Hmmm, felt like a little Sandman tonight. Some comic relief-ish stuff, a new character, blah blah. Mostly filler. Oh well. Hopefully it's well-written filler.

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Chapter 4: Shadows of Leaves of Trees

He wilted under the light of day, Etta realized, as she absently manuevered her car down the nameless streets. Her mystery man was slumped in the passenger seat, one arm draped limply over the armrest, and the other clutching at the seatbelt slung across his chest as if he were a prisoner in it. His half-closed eyes were turned towards the window; the fading sunlight lapping at his window seemed to make him want to turn away, but he kept forcing his face to the right, so Etta could not see his eyes. She wondered what he was hiding from her.
Etta was straying over the center line before she heard him speak. Jerking the wheel untidily, she brushed errant strands of hair from her face and gave her passenger a quick glance. "What? Did you say something?"
"Y-es," the man said, his voice grinding over the words. "Where..."
Not wanting the man to speak any further, Etta was quick to answer. "We're going to my house. You look like you need to get cleaned up." She raised slim eyebrows at him, not wanting him to be offended. He didn't reply, but flinched as a metal surface outside the window caught the sunlight and flashed it back into his face. There was a popping sound Etta could not identify, and there was nothing out of the ordinary when she swivelled her heard around to look for the source. "What was that?"
The man shuddered, the hand on the seatbelt clenching it even harder. "Event horizon," came the gravel-filled voice. At least, that's what it had sounded like. Etta decided not to press the issue; her passenger seemed distraught enough.
High-rise office towers and mirrored skyscrapers gave way to smaller buildings, until they were coasting through a tree-lined boulevard where the shadows lay in leafy patches upon the ground. Single-floor houses drifted by, their windows dark and empty, their front yards covered in the sheddings of trees. A girl on a tricycle watching them drive past, slowly turning her pig-tailed head, an inquisitive animal in an abandoned zoo.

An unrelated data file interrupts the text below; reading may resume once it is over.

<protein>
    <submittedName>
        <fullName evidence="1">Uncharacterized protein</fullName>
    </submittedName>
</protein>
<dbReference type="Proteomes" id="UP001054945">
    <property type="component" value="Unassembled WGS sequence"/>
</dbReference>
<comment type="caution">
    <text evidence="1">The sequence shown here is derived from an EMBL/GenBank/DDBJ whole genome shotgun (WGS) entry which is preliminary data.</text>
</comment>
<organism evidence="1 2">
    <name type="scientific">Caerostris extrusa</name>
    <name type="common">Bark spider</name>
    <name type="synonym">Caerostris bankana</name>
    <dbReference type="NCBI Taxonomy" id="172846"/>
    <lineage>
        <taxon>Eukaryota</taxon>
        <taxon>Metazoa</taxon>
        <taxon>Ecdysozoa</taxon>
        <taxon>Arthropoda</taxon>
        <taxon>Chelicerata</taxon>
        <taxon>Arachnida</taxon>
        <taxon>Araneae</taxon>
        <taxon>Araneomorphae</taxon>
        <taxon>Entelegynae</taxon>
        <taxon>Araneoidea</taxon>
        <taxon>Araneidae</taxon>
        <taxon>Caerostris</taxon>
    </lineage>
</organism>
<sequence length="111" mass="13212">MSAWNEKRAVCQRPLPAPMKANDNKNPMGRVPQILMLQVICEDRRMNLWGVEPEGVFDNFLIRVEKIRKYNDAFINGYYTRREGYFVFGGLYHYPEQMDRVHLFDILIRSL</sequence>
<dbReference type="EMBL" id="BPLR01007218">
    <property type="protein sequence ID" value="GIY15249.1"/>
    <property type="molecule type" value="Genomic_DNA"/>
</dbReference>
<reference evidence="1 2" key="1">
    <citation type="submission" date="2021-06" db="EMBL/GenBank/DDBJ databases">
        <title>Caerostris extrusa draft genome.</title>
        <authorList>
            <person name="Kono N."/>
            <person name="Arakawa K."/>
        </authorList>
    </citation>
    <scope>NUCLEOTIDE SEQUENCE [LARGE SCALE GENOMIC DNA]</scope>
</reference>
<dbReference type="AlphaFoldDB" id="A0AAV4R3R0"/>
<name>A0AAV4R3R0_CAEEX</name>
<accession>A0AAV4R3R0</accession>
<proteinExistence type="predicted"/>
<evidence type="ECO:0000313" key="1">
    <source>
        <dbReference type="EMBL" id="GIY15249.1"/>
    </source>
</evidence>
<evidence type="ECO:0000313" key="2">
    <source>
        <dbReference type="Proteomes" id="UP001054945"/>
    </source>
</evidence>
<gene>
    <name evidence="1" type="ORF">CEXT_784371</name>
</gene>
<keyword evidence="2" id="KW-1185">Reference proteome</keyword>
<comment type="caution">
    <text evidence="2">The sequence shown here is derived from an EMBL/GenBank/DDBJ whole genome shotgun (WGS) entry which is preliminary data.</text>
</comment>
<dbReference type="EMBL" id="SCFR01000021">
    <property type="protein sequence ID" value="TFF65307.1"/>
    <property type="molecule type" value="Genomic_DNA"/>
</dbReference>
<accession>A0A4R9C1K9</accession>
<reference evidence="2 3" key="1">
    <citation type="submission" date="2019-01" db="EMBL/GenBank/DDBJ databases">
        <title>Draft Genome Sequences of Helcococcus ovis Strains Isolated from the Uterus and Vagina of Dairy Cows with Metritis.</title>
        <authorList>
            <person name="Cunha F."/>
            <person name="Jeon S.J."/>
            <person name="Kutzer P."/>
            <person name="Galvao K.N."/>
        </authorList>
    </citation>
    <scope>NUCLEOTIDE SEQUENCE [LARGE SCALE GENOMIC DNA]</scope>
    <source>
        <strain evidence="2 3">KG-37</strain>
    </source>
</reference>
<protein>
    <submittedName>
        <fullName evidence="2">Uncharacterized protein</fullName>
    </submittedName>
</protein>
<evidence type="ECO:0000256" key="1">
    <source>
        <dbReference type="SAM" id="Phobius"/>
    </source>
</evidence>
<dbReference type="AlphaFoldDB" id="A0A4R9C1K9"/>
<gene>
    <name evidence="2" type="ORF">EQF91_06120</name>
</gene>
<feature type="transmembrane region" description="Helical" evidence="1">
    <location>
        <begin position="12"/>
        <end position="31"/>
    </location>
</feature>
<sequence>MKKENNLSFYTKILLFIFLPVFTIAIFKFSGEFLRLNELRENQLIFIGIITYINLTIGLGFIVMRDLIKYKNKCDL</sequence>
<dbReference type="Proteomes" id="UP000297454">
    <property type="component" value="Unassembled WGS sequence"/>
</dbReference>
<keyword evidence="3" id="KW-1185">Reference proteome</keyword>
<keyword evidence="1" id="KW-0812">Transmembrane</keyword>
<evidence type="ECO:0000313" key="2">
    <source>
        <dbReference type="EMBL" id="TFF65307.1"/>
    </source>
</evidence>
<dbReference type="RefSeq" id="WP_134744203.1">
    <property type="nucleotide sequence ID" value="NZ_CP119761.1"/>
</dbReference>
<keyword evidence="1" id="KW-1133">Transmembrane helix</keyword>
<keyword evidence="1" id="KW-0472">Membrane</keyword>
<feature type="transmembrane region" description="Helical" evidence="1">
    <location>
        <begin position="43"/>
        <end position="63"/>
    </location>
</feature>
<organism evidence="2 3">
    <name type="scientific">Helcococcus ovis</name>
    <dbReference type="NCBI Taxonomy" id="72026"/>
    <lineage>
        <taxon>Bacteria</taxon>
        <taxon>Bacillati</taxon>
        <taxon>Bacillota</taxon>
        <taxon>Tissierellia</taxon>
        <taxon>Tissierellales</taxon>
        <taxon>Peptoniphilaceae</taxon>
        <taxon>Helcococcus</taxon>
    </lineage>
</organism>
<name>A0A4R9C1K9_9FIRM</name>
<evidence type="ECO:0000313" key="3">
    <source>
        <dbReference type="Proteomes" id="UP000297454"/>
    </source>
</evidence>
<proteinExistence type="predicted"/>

Etta spoke slower to match her driving speed. "I should probably warn you, I'm living with someone. It's not a very big house, but... you know..."
The man beside her nodded, greasy hair now obscuring his profile. He had no fear from the sun now; the trees formed a protective shield against his particular solaric demons. His death grip on his seatbelt had relaxed, and now his hand slid down to his lap, pale against the dark cloth. It was only then that Etta realized how long it must have been since he had last had a shower; until this moment, she had not paid full attention to the smell of long unwashed skin that now prowled the inside of her nostrils with its stench.
Trying to breathe as naturally as possible through her mouth, Etta slowed and parked neatly in front of her house. The weeds were consuming the front steps and one of the house numbers, the 6, had fallen off into a bush. At least the cone-shaped trees on either side of the door obscured the state of the blue-grey house paint, which seemed to want to part from the walls at quickly as possible. It had been a while since a guest had arrived; Etta suddenly felt embarassed about her house's dilipadated apperance.
She opened the side door, and, holding her breath, leaned across the man's lap and freed him from the confines of the seatbelt (she'd had to fasten it for him when getting him into the car). He nearly fell out of the car; Etta gasped and caught his deadweight, collapsing painfully between the car and the sidewalk. Slimy leaves in the gutter imprinted wet marks on her jeans.
The door of her house opened and someone called out. "Hey, Etta! What's going on??" Etta grunted in response, immobilized. She could hear her housemate clattering nervously on the front steps, hesitating. "Are you okay, Etta? Who's that?"
Carol could be so dense sometimes.
"Just... someone I picked up at the coffee shop," Etta mumbled as she struggled to lift her helpless passenger, who had been unable to put on his own seatbelt, let alone pick himself out of the gutter. Finally, with much heaving and grunting, Etta managed to get the man's arms over her shoulders, where he allowed himself to be dragged bodily towards the house. Carol seemed to think that the situation was under control and went back inside, almost shutting the door on them both.
Carol could be so dense, Etta thought affectionately, lugging her cargo over the threshold. That's why we love her.